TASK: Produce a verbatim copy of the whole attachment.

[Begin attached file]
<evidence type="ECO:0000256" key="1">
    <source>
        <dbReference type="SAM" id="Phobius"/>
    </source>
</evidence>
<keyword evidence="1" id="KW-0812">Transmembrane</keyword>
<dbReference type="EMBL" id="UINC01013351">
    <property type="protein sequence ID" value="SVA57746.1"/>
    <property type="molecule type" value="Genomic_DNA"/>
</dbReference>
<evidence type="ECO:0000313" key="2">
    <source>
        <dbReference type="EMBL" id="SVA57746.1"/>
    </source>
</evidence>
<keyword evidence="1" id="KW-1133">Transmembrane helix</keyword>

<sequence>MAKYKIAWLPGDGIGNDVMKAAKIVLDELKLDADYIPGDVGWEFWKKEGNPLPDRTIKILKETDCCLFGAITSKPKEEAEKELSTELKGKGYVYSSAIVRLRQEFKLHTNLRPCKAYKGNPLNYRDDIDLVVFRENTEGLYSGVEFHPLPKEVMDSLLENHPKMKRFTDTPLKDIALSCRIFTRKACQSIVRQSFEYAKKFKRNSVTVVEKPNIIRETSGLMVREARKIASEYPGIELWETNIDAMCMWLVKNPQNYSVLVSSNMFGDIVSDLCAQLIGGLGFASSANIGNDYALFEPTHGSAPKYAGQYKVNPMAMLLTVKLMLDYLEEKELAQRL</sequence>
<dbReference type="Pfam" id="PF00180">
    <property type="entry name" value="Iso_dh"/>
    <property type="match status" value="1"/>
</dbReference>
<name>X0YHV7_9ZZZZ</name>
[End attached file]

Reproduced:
<evidence type="ECO:0000256" key="1">
    <source>
        <dbReference type="SAM" id="Phobius"/>
    </source>
</evidence>
<keyword evidence="1" id="KW-0812">Transmembrane</keyword>
<dbReference type="EMBL" id="UINC01013351">
    <property type="protein sequence ID" value="SVA57746.1"/>
    <property type="molecule type" value="Genomic_DNA"/>
</dbReference>
<evidence type="ECO:0000313" key="2">
    <source>
        <dbReference type="EMBL" id="SVA57746.1"/>
    </source>
</evidence>
<keyword evidence="1" id="KW-1133">Transmembrane helix</keyword>

<sequence>MAKYKIAWLPGDGIGNDVMKAAKIVLDELKLDADYIPGDVGWEFWKKEGNPLPDRTIKILKETDCCLFGAITSKPKEEAEKELSTELKGKGYVYSSAIVRLRQEFKLHTNLRPCKAYKGNPLNYRDDIDLVVFRENTEGLYSGVEFHPLPKEVMDSLLENHPKMKRFTDTPLKDIALSCRIFTRKACQSIVRQSFEYAKKFKRNSVTVVEKPNIIRETSGLMVREARKIASEYPGIELWETNIDAMCMWLVKNPQNYSVLVSSNMFGDIVSDLCAQLIGGLGFASSANIGNDYALFEPTHGSAPKYAGQYKVNPMAMLLTVKLMLDYLEEKELAQRL</sequence>
<dbReference type="Pfam" id="PF00180">
    <property type="entry name" value="Iso_dh"/>
    <property type="match status" value="1"/>
</dbReference>
<name>X0YHV7_9ZZZZ</name>